People power and political will
People power without the government’s political will often results in impotence. Consider the recent experience of Laguna Lake.
Laguna de Bay is our nation’s largest inland body of water and the third largest in Southeast Asia. It is 33 times bigger than Manila. Until recently, it is where justice reigned supreme.
In his first State of the Nation Address (Sona) on July 25, 2016, President Duterte said: “The plane passes over that lake every time I go to Davao. I see there is no more space for small fishermen.” Saying he would address the negative impact of watershed destruction, land conversion and pollution, he added: “This is what I’m telling you. Poor fishermen will have priority in its entitlement.”
On Jan. 12, Duterte made good on his promise. The Laguna Lake Development Authority required illegal fish pen and fish cage owners to demolish their structures.
The Fisheries Code (Republic Act No. 8550) states: “Not over 10 percent of the suitable water service area of all lakes and rivers shall be allotted for aquaculture purposes like fish pens, fish cages and fish structures.” For Laguna Lake, this means a maximum of 9,000 hectares. But the law has been violated with impunity. Some 12,316 hectares are occupied by fish pens and fish cages. The 2,261 illegal fish pen operators are more than double the 1,018 legal ones. How did this happen?
Mel Felix, head of the Association of Laguna Lake Fish Producers, provides the answer: “The illegal operators usually have connections with mayors of lakeshore towns or with LLDA field agents.” This is the kind of corruption Duterte detests.
As early as March 16, 2012, a people power Trisec Laguna Lake Initiative was undertaken by eight national-based rural people organizations. Four of the eight are members of Alyansa Agrikultura (AA).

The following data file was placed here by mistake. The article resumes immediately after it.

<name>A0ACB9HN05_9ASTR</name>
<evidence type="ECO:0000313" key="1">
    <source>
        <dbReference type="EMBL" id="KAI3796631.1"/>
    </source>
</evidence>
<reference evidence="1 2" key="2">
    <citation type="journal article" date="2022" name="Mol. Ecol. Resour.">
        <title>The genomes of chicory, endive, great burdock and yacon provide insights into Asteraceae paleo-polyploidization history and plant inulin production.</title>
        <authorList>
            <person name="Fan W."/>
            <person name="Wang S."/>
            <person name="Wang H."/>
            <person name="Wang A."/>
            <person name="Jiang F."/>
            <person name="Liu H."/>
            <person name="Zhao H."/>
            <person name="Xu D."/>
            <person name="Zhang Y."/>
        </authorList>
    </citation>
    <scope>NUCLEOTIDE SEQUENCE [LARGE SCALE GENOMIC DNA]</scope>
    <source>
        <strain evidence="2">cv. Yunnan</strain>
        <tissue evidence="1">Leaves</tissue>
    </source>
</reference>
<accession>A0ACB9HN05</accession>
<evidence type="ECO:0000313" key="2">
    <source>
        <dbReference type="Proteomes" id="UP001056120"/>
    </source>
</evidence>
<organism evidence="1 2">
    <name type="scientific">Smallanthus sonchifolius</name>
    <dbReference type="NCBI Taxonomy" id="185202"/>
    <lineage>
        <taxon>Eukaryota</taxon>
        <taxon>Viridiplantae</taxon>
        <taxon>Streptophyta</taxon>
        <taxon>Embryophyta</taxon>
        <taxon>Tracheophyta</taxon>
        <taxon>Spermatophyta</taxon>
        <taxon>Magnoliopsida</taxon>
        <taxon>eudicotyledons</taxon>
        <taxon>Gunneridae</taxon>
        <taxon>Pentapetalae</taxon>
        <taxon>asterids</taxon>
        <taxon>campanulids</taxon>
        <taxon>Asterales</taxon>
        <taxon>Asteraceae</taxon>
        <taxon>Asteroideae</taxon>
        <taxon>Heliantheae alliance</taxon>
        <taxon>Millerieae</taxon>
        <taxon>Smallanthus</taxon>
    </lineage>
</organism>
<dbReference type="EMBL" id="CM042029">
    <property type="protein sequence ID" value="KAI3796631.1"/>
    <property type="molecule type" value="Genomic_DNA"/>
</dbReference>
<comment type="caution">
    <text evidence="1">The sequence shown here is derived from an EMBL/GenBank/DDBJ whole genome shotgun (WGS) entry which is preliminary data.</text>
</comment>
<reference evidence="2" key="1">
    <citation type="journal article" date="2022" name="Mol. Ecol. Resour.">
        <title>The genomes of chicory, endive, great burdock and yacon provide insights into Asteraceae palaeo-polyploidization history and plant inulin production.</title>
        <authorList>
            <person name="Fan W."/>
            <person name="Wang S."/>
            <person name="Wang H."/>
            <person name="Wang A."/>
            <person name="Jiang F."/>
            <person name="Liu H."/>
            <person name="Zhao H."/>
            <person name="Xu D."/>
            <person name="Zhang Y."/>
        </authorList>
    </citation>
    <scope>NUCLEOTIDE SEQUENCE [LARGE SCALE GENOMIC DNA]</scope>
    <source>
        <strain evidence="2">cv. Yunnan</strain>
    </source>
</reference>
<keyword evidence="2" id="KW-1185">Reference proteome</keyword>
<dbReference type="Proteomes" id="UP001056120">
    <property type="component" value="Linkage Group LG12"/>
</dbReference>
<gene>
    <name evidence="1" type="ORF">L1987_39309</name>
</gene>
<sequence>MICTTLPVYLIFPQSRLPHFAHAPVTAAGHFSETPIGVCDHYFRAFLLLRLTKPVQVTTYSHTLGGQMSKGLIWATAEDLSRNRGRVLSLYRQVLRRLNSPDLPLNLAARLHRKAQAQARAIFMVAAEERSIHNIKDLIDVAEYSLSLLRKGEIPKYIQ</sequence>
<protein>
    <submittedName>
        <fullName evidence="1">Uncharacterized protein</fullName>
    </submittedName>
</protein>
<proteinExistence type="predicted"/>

AA Co-Convenor Omi Royandoyan submitted a 34-page report funded by Oxfam that recommended significant Laguna Lake governance changes.
He wrote: “Community-based democratic people powered common resource management is possible only through organized actions of the stakeholders. To rely primarily on the state bureaucracy to achieve this objective will only slow down the process.”
Unfortunately, with no political will from the government, the people power Trisec initiative had almost no result. We still need the state bureaucracy to implement change. This change finally happened through the state bureaucracy. But it was made possible only because of the political will demonstrated by Duterte.
Illegal fish pens are finally being dismantled. This will allow the lake to flourish once again, and enable small fisherfolk to continue their livelihood.
Our previous presidents have talked about stopping Laguna Lake abuses. But nothing has happened until now, when the administration showed the political will that previous ones did not have.
Royandoyan said the first step in winning social justice is for the oppressed to organize themselves to form people power. But if relevant government officials do not support this with political will, no action is taken. This is why rebel groups like the New People’s Army (NPA) and the Moro Islamic Liberation Front (MILF) have resorted to violence.
The government’s initial response to these disgruntled groups is to counter this violence with superior violence. This just results in an unending and escalating spiral. The correct solution is for the government to exercise political will to support people power.
We are seeing this unfold in Laguna Lake. People power supported by political will is resulting in the illegal fish pens finally being dismantled, and social justice restored.